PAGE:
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Our Approach

A Barcoding solution is never just a piece of hardware: This is the heart of Barcoding’s Process, People, Technology (PPT) philosophy.

First, we work to understand our clients’ businesses—their workflows, people, cultures, and goals—and then we discuss the types of technology available to fit their needs.

Our Partner Network

Barcoding, Inc. is a premier partner with the best manufacturers and software providers in the automated data capture, mobility, and supply chain spaces. Because of our strong relationships, our clients have access to high-level resources at our partners’ organizations—from the executive teams to sales, engineers, and support.


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Barcoding, Inc. Learns Valuable Lessons from Canadian Expansion

Dec 11, 2019
TOPIC: Operations
2 min read
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We were recently featured in Inside Logistics on how we expanded our operations into Canada, and all the lessons learned along the way. We set up our new offices in Vancouver, Toronto, and Montreal with the same careful planning and efficiency that has made us so valued by our clients, but picked up some valuable lessons in the process that can help us better serve our clients in the future.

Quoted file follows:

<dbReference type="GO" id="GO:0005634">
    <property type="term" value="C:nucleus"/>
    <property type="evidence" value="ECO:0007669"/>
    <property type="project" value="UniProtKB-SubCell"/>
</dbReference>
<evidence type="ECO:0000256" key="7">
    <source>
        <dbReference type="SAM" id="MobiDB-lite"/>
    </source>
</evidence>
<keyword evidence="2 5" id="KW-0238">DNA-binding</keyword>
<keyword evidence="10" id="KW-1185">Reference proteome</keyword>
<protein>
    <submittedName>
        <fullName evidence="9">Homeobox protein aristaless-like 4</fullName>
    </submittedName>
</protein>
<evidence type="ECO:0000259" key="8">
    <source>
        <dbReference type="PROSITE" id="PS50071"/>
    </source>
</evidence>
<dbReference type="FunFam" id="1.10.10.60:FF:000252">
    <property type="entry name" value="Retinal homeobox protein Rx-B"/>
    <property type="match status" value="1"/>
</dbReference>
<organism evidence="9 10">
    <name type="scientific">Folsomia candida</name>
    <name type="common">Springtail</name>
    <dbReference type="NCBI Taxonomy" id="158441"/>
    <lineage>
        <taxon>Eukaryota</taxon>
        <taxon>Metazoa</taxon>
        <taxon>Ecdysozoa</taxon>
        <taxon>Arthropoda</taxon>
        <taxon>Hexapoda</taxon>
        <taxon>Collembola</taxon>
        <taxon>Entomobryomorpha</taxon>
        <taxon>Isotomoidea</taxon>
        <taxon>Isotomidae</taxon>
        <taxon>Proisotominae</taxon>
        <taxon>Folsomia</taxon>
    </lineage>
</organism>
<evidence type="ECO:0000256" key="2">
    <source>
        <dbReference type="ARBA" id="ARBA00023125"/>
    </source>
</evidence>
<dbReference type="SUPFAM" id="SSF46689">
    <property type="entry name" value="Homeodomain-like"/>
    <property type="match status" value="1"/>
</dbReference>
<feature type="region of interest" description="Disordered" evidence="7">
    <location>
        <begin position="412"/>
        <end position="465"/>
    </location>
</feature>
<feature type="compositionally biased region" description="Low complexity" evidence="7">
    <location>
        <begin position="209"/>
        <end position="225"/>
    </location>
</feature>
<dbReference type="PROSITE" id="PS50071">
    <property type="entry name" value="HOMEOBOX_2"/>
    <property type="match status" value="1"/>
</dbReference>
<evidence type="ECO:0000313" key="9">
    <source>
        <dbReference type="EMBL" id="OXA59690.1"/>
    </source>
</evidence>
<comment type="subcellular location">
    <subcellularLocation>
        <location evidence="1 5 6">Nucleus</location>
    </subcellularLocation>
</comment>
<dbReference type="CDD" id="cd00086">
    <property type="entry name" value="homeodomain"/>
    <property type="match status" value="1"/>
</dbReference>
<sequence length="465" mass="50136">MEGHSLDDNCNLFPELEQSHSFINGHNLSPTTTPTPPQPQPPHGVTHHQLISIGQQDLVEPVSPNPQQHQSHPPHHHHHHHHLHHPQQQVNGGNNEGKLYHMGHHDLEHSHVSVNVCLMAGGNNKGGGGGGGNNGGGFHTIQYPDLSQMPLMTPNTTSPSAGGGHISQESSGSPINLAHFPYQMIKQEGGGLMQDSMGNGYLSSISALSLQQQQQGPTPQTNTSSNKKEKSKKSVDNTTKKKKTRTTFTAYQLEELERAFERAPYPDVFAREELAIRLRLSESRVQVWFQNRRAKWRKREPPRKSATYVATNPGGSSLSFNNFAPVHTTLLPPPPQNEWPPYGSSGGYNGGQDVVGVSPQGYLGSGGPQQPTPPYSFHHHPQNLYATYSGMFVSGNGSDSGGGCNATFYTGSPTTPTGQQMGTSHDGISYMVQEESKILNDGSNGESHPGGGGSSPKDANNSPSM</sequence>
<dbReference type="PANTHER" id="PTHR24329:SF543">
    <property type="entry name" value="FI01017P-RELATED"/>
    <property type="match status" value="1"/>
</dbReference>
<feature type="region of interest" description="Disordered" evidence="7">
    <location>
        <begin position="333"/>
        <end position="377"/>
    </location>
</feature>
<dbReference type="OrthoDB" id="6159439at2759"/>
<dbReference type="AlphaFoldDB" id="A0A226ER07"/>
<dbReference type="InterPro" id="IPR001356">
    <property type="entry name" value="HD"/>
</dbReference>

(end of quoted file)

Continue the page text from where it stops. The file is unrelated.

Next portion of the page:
General Business Factors
Our intention in expanding into Canada was to improve the service we offer customers in the area and break into a bigger market. We’ve found that companies looking to make a similar expansion should consider their business goals first and foremost when deciding on the best location. For example, Ontario is great for manufacturing and automobiles, while Quebec is a better place for businesses in aerospace.

Another important lesson American companies should heed when doing business in Canada is the fact that it is gigantic geographically, with the distance from St. Johns to Vancouver a thousand miles greater than the distance from Seattle to Miami. This means higher costs for traveling, transportation, and shipping—something businesses need to keep in mind when budgeting.

Legal Matters
There were also legal aspect to contend with, which involved everything from setting up a Canadian corporation, to understanding the different employment and human resources laws, which vary depending on the province. On top of that, there’s the matter of determining which suppliers should be paid in Canadian or American dollars and setting up the right bank accounts.

Cultural Considerations
Cultural differences also come into play, especially when it comes to language, as there are a sizeable number of French speakers in places like Ontario and Quebec. Our President, Shane Snyder, said he finds the best approach is to “listen and learn” before sharing the ways Americans do business.

There are a lot of opportunities awaiting companies that expand into Canada, and although it can be difficult at first, the potential for future growth makes it well worth the effort.

See the full article entitled, “North of the Border,” on page 30 of the December issue of Inside Logistics, Canada’s supply chain magazine, or check out their blog post here.

Want More Barcoding?
To stay in the loop about everything new in the supply chain world, check back for more posts on the Barcoding Blog. You can also keep up with us and our fellow #SupplyChainGeeks through our social media pages on TwitterFacebookLinkedIn, and Instagram!

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